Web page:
SYDNEY (Reuters Life!) - Oscar-winning Hollywood actor Russell Crowe is pushing to oust poker machines from an Australian sports club, after research showed half the money spent on gambling came from welfare payments.
Crowe, who earlier this year axed scantily dressed cheerleaders from his South Sydney Rabbitohs rugby league club, believed the club should not rely on gambling to make money, co-owner Peter Holmes a Court told local media.
“Russell threw down the gauntlet and said ‘Can we do this?’,” Holmes a Court told local television. “It’s been proven beyond reasonable doubt that poker machines cause damage in the community and Russell said we’ve got to find a new business model.”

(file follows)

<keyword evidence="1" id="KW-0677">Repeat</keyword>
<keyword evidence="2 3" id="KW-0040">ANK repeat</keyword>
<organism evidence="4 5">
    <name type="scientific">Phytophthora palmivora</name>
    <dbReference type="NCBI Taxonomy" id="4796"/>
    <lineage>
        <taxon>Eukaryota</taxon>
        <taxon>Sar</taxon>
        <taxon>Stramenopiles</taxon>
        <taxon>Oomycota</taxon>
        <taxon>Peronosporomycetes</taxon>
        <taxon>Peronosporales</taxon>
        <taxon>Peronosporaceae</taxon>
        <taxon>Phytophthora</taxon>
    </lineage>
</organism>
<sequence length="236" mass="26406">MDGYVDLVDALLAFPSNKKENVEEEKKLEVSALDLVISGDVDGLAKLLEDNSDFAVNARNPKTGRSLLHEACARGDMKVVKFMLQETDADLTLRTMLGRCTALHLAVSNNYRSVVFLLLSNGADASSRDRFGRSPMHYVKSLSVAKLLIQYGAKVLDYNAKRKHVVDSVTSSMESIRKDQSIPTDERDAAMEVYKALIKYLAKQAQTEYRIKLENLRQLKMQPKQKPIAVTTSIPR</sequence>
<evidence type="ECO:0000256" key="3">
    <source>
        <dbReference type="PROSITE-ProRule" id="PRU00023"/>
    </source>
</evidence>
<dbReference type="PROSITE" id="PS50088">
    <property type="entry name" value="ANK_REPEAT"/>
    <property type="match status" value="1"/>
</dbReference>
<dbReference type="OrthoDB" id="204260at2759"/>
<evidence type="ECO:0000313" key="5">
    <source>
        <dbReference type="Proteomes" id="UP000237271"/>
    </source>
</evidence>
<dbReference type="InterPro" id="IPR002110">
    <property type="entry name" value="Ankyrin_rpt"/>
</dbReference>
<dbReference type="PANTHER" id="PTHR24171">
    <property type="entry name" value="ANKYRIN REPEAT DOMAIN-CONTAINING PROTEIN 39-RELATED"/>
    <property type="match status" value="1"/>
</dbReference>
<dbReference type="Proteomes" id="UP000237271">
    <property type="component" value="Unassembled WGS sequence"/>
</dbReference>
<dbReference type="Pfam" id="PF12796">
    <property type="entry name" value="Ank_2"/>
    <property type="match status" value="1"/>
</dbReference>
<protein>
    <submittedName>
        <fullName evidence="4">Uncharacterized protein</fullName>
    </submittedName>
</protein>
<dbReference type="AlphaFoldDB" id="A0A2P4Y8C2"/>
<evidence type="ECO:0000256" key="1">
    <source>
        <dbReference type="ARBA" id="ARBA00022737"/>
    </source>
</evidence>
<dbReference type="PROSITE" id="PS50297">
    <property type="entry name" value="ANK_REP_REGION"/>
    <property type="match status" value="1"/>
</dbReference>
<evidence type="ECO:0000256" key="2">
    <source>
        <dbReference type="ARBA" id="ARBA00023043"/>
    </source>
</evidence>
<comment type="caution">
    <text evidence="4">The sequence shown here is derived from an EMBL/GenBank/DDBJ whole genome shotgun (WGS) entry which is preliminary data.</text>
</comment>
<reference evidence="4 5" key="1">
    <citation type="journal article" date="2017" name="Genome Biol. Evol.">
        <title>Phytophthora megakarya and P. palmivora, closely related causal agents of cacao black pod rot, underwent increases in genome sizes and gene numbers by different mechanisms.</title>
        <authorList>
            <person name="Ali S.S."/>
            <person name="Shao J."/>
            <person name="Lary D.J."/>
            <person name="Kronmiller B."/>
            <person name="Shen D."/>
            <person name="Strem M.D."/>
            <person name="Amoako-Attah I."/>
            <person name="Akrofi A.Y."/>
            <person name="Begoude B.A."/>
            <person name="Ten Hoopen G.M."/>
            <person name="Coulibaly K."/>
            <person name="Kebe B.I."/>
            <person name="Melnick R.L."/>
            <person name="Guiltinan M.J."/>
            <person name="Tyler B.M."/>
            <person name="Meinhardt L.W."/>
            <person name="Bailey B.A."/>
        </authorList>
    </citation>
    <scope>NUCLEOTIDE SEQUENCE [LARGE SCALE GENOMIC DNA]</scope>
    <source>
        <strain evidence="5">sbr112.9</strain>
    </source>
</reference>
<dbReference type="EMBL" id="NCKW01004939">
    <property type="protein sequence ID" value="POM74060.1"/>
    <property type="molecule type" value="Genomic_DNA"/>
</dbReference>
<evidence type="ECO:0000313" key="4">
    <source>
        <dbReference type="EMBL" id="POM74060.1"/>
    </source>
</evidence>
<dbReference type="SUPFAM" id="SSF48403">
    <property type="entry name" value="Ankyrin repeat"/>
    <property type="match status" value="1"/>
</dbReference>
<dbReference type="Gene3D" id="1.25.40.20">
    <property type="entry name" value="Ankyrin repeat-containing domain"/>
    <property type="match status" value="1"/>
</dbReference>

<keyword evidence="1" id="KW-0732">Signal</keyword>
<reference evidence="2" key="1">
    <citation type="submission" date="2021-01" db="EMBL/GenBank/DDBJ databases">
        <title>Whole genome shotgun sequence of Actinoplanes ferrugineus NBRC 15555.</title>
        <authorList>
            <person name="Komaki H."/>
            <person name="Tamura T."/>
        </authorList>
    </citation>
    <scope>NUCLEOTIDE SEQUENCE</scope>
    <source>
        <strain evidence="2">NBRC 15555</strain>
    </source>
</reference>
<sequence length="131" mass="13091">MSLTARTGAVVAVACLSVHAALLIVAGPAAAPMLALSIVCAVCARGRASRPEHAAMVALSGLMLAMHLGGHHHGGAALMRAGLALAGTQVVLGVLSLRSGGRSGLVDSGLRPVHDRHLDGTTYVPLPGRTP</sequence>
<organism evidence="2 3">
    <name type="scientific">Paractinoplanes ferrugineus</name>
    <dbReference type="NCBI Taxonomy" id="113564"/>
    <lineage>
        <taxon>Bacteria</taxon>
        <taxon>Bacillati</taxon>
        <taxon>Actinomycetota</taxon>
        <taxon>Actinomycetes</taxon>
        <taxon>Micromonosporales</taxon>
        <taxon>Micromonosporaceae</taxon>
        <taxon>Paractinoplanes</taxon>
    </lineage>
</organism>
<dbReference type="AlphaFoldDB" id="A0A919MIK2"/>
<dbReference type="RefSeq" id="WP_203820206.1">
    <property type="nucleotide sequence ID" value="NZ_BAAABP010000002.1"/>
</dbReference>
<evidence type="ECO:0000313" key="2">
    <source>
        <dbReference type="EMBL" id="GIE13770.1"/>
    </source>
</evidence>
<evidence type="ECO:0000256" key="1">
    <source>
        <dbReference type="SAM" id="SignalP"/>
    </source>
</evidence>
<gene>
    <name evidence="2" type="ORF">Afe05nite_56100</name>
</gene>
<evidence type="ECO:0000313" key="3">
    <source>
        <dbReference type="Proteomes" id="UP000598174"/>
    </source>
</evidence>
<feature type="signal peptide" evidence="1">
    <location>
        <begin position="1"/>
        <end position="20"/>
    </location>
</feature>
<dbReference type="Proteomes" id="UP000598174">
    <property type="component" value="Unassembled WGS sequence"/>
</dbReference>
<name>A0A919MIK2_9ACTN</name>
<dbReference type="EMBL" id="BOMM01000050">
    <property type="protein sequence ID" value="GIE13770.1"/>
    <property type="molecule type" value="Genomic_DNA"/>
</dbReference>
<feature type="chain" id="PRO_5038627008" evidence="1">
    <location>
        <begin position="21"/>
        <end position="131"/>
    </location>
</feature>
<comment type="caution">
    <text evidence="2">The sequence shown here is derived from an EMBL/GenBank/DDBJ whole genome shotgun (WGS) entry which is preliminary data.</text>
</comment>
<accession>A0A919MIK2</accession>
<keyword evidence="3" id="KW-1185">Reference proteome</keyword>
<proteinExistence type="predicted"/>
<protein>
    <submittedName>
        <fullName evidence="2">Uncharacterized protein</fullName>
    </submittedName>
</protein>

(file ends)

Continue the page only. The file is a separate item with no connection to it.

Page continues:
Banks of poker machines are a staple in many Australian pubs and clubs, with the earnings underwriting other club activities and contributing billions of dollars in tax revenue to state governments.
However, problem gambling is gaining greater attention, with federal politicians recently attacking state governments for relying too heavily on poker machine takes.
Crowe wants the club, which is located in one of Sydney’s less affluent regions, to dump 160 poker machines that local media estimated contributed about A$7 million ($6 million) in revenue a year.
Research had shown welfare payments made up 33 to 70 percent of the money gambled on poker machines in low income areas with high unemployment, Holmes a Court said.
The proposal has to be approved by the club’s board, but he hoped the club would be able to make up the revenue shortfall through other activities and would also be able to attract new sponsors.
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